Every Word is a Bird We Teach to Sing

First published in 2017

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Publisher's summary (UK)

A mind-expanding, deeply humane tour of language by the bestselling author of Born on a Blue Day and Thinking in Numbers.

Is vocabulary destiny? Why do clocks "talk" to the Nahua people of Mexico? Will A.I. researchers ever produce true human-machine dialogue? In this mesmerizing collection of essays, Daniel Tammet answers these and many other questions about the intricacy and profound power of language.

In Every Word is a Bird We Teach to Sing, Tammet goes back in time to London to explore the numeric language of his autistic childhood; in Iceland, he learns why the name Blær became a court case; in Canada, he meets one of the world's most accomplished lip readers. He chats with chatbots; contrives an "e"-less essay on lipograms; studies the grammar of the telephone; contemplates the significance of disappearing dialects; and corresponds with native Esperanto speakers - in their mother tongue.

A joyous romp through the world of words, letters, stories, and meanings, Every Word is a Bird We Teach to Sing explores the way communication shapes reality. From the art of translation to the lyricism of sign language, these essays display the stunning range of Tammet's literary and polyglot talents.


UK, USA, France.


"In terms of literary genres, something new and enthralling is going on inside his books ... the wonderful Australian poet Les Murray is likewise on the spectrum, and the antic brilliancies of Lewis Carroll’s Alice books may be the refracted glintings of an autistic imagination. But such kinship in no way diminishes the bold and original solitariness of Tammet's forays and ambition." -- Brad Leithauser, Wall St Journal, 6/10/17

"Like Oliver Sacks' compendium of rare neurological anomalies, Tammet's intriguing cases of linguistic idiosyncrasies expand our notions on what it means to be human. He gives insight ranging from cultural perception and social dominance, to the features of Esperanto as a universal language. Most fascinating is Tammet's own astonishing linguistic mind, in which a single word evokes fully textured experiences--an innate ability that would dazzle any storyteller in love with words and their deepest meanings." -- Amy Tan

"[An] insightful collection of 15 essays that explore language and its underappreciated nuances… Tammet is generous in his acceptance of many different forms and styles of communication. His essays will be eye-openers for anyone who takes the meaning of words on the printed page for granted." -- Publishers Weekly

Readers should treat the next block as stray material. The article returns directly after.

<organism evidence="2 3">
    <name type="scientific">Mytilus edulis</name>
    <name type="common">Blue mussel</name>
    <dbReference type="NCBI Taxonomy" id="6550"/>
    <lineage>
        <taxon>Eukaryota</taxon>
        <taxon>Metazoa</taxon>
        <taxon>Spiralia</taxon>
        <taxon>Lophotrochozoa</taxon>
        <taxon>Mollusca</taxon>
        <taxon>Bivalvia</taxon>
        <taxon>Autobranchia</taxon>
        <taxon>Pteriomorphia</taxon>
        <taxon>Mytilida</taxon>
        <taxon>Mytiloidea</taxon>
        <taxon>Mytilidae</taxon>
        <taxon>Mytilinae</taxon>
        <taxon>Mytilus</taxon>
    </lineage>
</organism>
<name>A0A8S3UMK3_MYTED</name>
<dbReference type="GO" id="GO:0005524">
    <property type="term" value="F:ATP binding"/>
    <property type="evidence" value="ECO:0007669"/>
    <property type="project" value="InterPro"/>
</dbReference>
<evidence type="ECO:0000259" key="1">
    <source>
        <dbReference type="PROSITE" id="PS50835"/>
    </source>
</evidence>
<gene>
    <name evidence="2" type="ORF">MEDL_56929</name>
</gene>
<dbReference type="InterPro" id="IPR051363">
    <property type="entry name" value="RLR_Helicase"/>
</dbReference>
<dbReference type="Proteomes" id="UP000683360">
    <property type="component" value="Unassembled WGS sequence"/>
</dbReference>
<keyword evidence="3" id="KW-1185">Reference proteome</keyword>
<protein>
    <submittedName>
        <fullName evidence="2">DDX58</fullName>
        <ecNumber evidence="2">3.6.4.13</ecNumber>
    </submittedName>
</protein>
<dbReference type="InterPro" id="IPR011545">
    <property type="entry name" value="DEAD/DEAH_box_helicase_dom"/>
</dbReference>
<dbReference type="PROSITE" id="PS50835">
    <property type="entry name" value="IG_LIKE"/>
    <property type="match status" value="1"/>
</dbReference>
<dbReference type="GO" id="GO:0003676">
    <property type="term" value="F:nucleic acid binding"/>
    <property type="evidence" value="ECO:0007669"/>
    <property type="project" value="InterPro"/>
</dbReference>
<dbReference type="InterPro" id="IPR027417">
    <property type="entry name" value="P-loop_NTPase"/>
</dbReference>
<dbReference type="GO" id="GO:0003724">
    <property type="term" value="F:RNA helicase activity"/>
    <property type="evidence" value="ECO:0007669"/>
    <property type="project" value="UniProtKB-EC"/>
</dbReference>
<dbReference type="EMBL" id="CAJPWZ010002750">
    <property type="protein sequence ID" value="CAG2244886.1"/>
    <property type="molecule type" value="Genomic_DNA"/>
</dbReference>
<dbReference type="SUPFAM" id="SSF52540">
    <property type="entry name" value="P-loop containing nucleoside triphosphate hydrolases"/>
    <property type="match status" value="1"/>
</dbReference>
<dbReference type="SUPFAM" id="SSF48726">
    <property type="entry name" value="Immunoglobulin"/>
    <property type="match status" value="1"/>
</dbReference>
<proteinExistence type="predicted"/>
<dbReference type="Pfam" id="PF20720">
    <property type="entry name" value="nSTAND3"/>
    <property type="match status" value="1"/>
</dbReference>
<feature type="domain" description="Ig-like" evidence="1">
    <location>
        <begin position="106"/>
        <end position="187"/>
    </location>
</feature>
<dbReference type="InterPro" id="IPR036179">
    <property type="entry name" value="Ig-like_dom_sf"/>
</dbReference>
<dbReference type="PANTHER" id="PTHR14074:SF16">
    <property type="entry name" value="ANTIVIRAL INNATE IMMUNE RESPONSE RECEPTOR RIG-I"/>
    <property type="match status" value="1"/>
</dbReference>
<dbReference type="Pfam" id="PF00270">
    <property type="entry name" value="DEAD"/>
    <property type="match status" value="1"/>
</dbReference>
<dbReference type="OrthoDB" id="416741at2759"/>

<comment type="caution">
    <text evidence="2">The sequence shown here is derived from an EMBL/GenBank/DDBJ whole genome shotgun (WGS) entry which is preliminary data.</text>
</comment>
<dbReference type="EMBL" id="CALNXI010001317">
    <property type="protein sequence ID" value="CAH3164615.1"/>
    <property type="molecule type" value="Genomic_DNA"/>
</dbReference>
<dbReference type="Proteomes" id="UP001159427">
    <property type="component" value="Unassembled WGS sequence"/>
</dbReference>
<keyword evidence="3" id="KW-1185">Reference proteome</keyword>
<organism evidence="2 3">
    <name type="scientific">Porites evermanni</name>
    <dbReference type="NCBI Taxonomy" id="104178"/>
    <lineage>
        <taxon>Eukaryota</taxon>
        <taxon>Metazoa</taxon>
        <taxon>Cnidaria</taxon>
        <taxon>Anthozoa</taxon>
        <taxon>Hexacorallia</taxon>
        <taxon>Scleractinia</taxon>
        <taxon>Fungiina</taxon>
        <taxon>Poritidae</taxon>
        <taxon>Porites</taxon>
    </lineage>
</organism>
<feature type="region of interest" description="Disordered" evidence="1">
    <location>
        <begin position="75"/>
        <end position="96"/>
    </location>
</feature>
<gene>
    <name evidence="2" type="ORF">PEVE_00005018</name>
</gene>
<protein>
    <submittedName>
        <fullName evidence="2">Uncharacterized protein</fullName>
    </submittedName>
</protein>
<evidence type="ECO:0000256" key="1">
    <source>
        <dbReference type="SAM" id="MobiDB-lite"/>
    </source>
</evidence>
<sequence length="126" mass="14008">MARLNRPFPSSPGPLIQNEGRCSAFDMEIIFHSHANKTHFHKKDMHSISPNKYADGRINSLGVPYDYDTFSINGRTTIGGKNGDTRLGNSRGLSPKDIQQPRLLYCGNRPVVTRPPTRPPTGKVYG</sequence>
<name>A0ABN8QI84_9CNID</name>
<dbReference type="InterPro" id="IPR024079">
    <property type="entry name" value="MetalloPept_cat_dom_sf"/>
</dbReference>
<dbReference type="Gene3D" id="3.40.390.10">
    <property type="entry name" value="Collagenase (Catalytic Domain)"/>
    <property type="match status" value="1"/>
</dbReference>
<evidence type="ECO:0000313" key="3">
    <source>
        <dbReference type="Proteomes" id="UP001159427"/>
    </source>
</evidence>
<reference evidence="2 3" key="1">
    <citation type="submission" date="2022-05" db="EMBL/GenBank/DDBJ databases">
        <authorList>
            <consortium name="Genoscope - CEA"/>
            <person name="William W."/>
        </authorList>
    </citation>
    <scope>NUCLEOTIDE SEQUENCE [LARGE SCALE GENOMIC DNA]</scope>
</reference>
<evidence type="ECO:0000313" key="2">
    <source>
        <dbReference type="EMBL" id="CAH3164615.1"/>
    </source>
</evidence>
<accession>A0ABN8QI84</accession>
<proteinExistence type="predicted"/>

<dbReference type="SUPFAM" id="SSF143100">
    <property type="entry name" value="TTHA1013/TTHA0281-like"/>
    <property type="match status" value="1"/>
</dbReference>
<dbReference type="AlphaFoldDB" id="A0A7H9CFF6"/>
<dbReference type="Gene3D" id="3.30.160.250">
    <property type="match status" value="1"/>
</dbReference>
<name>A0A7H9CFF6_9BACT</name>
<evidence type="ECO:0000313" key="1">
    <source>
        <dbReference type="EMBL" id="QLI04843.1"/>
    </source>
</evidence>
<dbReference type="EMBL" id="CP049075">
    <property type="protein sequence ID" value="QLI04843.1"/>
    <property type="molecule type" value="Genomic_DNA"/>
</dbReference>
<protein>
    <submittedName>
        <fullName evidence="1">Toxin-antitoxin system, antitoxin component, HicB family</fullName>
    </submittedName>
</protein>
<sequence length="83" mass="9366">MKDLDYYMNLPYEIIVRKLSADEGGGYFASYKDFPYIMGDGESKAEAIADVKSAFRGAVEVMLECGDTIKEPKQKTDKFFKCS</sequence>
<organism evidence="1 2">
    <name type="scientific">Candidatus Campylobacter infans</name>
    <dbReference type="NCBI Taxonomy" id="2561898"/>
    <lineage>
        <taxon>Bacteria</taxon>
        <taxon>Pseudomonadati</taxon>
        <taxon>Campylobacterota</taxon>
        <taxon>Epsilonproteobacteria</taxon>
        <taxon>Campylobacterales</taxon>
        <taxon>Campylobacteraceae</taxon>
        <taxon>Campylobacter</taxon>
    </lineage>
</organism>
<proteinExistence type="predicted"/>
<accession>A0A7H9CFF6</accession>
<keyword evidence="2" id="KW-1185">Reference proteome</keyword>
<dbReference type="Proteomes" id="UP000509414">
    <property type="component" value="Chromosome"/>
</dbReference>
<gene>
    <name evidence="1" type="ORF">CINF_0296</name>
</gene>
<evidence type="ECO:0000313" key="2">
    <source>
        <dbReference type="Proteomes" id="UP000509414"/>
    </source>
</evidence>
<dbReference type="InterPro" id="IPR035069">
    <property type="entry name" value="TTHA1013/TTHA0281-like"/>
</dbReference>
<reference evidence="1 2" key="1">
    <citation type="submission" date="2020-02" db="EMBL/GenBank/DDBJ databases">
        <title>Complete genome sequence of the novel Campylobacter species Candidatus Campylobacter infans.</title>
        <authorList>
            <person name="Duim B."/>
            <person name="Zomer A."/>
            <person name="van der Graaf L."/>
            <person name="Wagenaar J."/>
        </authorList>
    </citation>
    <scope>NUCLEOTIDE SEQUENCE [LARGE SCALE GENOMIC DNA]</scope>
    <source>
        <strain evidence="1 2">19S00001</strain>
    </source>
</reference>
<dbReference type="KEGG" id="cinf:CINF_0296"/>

"A bestselling writer with an eye for the detail that separates good authors from bad ... Tammet’s encounters with those on the linguistic margins conveys the idea that language is the cornerstone of human societies ... [Tammet] has gone from being a person with autism who writes, to a writer with autistic roots ... Every Word is A Bird We Teach to Sing is a journey through labyrinths of language and the oddities of those who speak it — all of us, in other words. It is not a book about the idiosyncrasies of autism. It is a book about the idiosyncrasies of humanity." -- Adam Sage, The Times, 17/08/17

"This whirlwind narrative mirrors the author's polyglot talents. The chapter on the Icelandic language is especially compelling as Tammet demonstrates how it became an essential political tool as nationalists sought their independence from Denmark ... VERDICT Those interested in language, words, meaning, and sociolinguistics will find this slim volume to be a transforming read. General readers will also find this highly readable work engaging." -- Library Journal, August 2017

"There are many moments of delightful and surprising luminescence ... ‘Words, words, words,’ said Hamlet—that brilliant, verbose Dane would find in these pages a most welcome elaboration." -- Kirkus

"Full of charm and fascination ... a veritable verbal treasure house." -- Caroline Sanderson, The Bookseller

"A fascinating journey through language and some of its many varied forms and uses." -- Booklist starred review, Sep. 2017